If not — then please, for the love of all that is beautiful in this world, say so. And say so unequivocally. Don’t say it with excuses and justifications and pleas for sympathy for the perpetrator. Don’t say “Yes, but…” and then derail the conversation onto another topic. Don’t toss off a single sentence saying that of course threats of violence are bad, buried in a lengthy diatribe aimed at the people who are speaking out about it.
Just say that there is no context (apart from the obvious consensual ones like the ones listed above) in which threats of violence in general, and gender-based, sexualized threats of violence aimed at women in particular, is justifiable. And say that you take it seriously. And say what you intend to do about it.
And now, I want to move on to Question #2 for D.J.:
Do you really think that feminist bloggers in the atheist/ skeptical movements are writing about sexism and misogyny, and pointing out examples of it in our communities, primarily so we can manufacture controversy and draw traffic?
He seems to. In the conversation at Almost Diamonds, he had this to say about Stephanie’s post, my post on the #mencallmethings thing, and related posts from other bloggers:
I think as skeptics, it behooves us to be a bit more generous with others in disagreement, to be slower to vilify, and to engage in less scorched-earthing. I know it may be good for blog hits, but it is bad for skepticism and in my view, is antithetical to our values. (emphasis mine)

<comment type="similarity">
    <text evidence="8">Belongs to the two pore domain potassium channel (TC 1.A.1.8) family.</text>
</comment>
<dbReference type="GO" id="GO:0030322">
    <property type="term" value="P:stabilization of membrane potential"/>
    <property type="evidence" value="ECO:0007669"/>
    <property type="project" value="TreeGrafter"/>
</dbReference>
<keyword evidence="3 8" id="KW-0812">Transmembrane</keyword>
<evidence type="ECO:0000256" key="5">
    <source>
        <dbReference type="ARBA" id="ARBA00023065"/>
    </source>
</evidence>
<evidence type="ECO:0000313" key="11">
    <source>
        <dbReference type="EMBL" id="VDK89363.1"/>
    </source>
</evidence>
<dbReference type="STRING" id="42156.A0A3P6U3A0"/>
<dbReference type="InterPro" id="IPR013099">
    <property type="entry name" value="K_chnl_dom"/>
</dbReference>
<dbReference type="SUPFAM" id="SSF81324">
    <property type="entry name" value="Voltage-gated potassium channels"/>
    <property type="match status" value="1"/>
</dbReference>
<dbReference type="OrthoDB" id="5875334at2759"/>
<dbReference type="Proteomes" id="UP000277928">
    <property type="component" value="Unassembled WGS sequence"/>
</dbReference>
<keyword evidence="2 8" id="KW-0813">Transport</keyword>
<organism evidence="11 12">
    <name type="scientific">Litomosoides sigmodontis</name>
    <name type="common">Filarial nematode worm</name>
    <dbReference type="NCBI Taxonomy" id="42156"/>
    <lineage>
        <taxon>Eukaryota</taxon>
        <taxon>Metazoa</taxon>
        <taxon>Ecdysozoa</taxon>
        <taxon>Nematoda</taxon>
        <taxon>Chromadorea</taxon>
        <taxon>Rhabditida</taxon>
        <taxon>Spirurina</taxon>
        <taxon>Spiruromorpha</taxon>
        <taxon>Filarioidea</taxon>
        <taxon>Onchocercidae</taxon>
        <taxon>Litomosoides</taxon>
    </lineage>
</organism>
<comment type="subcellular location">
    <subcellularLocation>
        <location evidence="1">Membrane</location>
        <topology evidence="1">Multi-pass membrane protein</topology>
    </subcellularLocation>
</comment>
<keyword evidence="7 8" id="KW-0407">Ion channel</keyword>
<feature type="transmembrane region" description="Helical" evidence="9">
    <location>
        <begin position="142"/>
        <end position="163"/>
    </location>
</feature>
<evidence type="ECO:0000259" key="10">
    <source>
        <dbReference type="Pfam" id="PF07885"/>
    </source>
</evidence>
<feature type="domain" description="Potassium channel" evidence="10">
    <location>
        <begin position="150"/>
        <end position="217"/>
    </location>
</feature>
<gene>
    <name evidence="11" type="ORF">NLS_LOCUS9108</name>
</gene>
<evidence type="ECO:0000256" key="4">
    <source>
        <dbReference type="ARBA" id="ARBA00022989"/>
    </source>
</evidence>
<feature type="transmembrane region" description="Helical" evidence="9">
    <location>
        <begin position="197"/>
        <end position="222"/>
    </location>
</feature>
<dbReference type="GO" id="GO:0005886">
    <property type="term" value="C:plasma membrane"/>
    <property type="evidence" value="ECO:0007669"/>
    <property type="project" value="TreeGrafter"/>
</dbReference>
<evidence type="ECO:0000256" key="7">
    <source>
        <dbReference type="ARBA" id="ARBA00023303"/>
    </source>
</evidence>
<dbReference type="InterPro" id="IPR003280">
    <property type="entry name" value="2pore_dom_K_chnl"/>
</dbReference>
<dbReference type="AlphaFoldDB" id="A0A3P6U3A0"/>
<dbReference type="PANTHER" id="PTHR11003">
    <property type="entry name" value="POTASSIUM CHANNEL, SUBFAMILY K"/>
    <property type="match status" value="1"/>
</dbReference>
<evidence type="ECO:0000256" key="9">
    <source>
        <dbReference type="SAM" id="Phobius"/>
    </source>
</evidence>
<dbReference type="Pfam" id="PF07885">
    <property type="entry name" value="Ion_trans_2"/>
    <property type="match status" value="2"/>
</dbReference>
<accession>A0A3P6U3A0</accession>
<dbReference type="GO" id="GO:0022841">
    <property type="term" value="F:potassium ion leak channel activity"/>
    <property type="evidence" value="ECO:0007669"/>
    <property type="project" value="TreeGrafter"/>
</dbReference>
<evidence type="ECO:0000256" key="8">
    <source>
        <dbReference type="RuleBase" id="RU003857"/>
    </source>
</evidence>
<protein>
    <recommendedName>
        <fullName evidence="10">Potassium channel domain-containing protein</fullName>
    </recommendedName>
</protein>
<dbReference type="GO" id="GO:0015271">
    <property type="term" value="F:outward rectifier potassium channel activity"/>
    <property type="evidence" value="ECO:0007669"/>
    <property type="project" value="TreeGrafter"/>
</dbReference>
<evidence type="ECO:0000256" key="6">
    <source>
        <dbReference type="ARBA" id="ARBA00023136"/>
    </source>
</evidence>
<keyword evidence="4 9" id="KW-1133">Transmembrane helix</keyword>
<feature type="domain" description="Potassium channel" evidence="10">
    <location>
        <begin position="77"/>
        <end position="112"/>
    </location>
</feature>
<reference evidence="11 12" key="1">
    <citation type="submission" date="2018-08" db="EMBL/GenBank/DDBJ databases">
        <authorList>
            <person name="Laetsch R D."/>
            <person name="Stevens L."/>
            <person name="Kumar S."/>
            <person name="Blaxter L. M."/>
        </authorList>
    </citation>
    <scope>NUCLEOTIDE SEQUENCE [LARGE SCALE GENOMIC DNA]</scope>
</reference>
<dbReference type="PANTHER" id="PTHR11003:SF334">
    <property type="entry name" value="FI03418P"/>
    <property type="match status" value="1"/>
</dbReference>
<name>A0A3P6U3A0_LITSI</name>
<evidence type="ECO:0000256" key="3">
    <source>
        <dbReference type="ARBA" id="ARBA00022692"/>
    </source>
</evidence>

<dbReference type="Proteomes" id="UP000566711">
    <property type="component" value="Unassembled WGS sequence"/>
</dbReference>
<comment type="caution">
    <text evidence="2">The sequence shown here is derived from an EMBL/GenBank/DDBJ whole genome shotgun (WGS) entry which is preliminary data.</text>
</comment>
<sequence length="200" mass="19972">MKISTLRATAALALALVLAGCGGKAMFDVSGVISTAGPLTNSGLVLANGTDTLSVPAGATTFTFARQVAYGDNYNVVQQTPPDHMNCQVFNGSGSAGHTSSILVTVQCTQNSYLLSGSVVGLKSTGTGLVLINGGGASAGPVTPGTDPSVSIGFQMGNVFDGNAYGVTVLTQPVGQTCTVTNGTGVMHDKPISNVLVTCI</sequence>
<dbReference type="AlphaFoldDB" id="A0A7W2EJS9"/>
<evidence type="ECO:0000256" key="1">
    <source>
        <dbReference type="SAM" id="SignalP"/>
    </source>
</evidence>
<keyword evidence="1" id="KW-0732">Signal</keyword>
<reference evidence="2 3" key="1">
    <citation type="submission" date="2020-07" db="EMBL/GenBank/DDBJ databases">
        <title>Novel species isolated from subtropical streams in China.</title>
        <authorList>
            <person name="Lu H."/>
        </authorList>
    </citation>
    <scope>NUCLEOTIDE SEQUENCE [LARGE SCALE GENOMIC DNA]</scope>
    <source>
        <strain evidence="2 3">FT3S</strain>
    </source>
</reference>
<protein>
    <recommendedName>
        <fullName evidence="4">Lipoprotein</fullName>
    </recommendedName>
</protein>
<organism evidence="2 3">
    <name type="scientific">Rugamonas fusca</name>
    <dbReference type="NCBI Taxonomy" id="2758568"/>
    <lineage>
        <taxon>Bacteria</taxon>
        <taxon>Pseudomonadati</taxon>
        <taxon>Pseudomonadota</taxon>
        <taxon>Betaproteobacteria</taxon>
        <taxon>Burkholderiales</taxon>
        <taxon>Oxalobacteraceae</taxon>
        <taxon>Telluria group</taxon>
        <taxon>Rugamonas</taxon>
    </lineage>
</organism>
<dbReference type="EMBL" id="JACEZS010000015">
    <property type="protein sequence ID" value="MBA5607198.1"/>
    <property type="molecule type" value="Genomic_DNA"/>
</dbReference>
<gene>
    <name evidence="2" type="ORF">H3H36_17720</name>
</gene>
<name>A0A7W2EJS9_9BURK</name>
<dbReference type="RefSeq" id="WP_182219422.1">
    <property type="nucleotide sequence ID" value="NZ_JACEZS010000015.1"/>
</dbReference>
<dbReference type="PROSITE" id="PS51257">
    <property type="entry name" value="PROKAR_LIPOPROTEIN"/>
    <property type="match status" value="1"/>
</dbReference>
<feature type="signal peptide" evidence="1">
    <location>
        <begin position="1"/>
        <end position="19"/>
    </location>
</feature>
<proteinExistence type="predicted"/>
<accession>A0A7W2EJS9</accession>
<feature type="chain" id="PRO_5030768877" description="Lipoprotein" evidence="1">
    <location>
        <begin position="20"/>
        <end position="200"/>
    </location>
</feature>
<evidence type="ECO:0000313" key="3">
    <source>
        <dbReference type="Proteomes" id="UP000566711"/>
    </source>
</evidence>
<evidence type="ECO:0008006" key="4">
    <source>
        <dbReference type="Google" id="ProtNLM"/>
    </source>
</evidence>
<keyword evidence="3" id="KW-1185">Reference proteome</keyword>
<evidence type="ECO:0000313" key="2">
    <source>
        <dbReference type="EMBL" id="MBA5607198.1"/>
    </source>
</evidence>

He reacted poorly, and that’s what Christina I think rather opportunistically ran with. (emphasis mine)
Few of these sorts of blog posts, this one included, appear genuinely to attempt to change anyone’s behavior for the better; instead, they seem to me to be deliberately controversialist, and focused on excoriating individuals for various things. (emphasis mine)
It may be the atheist blog sort of thing to do to insist someone who disagrees with something on one blog weeks before repeat themselves on multiple other atheist blogs weeks later (does that help with page views?) but my opinions are there for the reading, and I stand by them. (emphasis mine)
Of course, the rewards resulting from these sorts of unfair polemical and personal attacks ilk your blog post may be too great to change your MO, which I can sort of understand. (emphasis mine)
I’ll go back to believing what I have believed for a while now about some of these atheist blogs, now yours included: that fomenting movement controversy often seems to be prized over honest and sincere argument… (emphasis mine)
I have two things to say about this to D.J.:
1: You are seriously mistaken.
2: This is an incredibly sexist thing to say.
For starters: If D.J. Grothe thinks Stephanie, and I, and the other feminist bloggers he alludes to, are writing about sexism and misogyny in the atheist/ skeptical communities largely so we can manufacture controversy and draw traffic, he is seriously mistaken.